“This situation has led us to get to know our neighbors better. In these huge buildings, and with the everyday hustle and bustle, you barely know anyone. Ever since we’ve been down here, we talk to each other, help each other, and even joke about to ease the stress. The neighbors’ daughter plays with our pets because they don’t leave our side, and we share and protect what we have together. Sometimes, we take some of the elderly neighbors who are alone in the building for a walk. They haven’t wanted to leave their homes; they’ve spent their entire lives here and say they won’t leave. Some couldn’t even if they wanted to, some of them are bed-ridden, with fragile health, how long will they last?”
“I am constantly receiving calls from my friends. Some of them are in Russia. One of them was obsessed with politics and was always saying good things about the Government. Now, he doesn’t talk about it at all. He feels shame even though it isn’t his fault. I am also ashamed about the stance Cuba has taken in this regard, but it’s not my fault either. Being in the basement has taught me that there’s no room for reproaching right now. None of us wanted this war.”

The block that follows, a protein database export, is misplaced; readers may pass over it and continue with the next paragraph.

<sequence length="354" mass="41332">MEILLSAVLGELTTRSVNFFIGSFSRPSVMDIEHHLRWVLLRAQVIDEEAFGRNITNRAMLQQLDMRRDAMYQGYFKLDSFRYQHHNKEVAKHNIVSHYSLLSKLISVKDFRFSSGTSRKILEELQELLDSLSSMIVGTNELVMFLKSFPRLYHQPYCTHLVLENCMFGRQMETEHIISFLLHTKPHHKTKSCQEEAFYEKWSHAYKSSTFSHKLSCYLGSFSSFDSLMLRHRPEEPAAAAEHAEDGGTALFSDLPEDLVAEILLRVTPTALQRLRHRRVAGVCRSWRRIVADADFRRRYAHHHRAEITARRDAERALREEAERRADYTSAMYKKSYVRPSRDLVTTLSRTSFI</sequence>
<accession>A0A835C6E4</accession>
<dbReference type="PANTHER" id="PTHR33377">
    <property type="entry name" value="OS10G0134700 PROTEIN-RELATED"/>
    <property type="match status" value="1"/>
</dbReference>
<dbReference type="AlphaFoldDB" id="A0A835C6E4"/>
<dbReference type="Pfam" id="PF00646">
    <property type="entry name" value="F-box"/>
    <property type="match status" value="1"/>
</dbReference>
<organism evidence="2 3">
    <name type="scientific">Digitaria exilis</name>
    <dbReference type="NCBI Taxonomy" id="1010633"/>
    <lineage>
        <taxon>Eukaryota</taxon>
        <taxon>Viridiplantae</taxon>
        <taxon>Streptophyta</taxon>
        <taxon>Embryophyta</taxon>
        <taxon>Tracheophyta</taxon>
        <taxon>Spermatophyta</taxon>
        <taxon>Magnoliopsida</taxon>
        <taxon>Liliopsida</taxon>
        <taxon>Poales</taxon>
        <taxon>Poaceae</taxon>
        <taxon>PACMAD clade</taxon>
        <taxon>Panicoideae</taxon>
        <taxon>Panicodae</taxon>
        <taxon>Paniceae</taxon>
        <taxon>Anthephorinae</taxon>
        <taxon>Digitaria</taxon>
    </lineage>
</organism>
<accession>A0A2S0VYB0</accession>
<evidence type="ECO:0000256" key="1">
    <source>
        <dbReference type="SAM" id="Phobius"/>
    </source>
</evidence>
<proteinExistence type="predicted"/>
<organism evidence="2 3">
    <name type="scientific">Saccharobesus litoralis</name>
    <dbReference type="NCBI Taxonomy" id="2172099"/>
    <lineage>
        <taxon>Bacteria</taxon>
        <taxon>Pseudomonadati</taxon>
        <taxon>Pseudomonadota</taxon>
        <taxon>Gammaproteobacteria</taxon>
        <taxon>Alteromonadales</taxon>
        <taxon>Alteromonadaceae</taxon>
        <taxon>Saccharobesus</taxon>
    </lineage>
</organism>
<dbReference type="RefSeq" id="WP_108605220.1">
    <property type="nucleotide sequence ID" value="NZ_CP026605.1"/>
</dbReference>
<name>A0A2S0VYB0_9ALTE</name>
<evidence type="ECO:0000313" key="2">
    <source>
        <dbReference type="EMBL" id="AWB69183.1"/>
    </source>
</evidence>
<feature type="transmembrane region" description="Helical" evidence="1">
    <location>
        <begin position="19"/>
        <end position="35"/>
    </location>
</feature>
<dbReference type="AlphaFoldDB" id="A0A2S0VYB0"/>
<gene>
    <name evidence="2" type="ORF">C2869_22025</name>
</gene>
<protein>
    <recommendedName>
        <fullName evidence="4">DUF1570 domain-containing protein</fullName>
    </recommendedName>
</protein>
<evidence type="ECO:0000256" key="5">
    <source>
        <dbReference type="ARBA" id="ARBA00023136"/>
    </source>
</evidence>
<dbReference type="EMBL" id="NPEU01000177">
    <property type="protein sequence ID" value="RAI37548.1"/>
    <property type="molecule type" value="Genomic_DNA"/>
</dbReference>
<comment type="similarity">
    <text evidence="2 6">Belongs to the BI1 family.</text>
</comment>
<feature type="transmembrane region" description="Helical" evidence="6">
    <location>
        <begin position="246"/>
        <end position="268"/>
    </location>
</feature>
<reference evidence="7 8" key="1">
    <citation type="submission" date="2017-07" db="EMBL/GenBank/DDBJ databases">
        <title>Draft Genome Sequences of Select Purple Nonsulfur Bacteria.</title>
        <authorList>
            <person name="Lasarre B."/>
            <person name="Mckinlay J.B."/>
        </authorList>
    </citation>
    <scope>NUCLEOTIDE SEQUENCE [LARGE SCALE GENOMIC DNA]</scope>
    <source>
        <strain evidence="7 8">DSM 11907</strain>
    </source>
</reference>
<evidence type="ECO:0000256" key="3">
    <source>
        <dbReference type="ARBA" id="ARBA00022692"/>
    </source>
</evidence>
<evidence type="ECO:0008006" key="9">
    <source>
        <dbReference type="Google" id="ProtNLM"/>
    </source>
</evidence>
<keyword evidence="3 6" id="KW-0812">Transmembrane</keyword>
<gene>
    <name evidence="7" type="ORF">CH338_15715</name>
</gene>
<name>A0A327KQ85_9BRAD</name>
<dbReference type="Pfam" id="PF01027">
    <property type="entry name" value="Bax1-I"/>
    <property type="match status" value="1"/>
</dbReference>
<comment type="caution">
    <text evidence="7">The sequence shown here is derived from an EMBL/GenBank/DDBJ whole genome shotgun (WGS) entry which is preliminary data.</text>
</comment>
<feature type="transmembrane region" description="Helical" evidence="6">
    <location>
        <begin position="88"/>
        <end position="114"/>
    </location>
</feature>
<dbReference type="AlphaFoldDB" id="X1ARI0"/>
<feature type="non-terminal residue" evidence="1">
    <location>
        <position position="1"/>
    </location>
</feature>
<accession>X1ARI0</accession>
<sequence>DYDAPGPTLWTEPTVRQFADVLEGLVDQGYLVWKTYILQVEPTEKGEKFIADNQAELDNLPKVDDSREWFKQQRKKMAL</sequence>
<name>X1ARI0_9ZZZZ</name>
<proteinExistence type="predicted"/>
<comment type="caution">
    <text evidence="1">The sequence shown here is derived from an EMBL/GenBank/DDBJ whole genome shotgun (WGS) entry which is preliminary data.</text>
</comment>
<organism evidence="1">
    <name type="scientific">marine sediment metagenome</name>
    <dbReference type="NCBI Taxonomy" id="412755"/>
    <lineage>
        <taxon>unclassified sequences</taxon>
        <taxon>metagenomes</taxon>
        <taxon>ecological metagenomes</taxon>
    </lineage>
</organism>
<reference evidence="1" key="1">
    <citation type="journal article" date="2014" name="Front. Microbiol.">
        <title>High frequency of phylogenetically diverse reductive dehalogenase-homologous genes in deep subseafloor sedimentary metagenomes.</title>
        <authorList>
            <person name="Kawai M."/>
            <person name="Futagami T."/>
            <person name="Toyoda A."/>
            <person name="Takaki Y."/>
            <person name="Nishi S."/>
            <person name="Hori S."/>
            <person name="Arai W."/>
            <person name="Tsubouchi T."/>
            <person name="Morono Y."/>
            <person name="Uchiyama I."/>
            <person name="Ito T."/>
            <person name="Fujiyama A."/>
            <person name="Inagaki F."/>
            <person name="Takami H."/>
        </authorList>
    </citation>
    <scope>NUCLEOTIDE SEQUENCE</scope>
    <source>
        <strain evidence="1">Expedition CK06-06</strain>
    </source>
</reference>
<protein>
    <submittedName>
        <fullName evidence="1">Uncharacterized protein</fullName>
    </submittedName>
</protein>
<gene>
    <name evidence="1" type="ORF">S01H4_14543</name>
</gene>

“When we’re not sleeping in the day, we wait in line. There are lots of lines, and a lot of shortages. This reminds of Cuba more and more: you stop when you see a crowd of people, and you don’t even ask what there is anymore. There isn’t a lot of choice. You have to grab what shows up.”
“Getting a hold of provisions has become a complicated matter. Something as simple as bread has become a “rich man’s” food. As canned food is in shortage, fresh products have shot up in price.”
“Add to this the fact that banks are closed, and most ATM machines don’t let you withdraw cash. With uncertainty about what’s going to happen with the banks, very few of the businesses left open are accepting card payments. So, people like me, who found ourselves without cash or any way to withdraw it overnight, have to walk about like madmen trying to find somewhere with food, where they also accept the goddamn card.”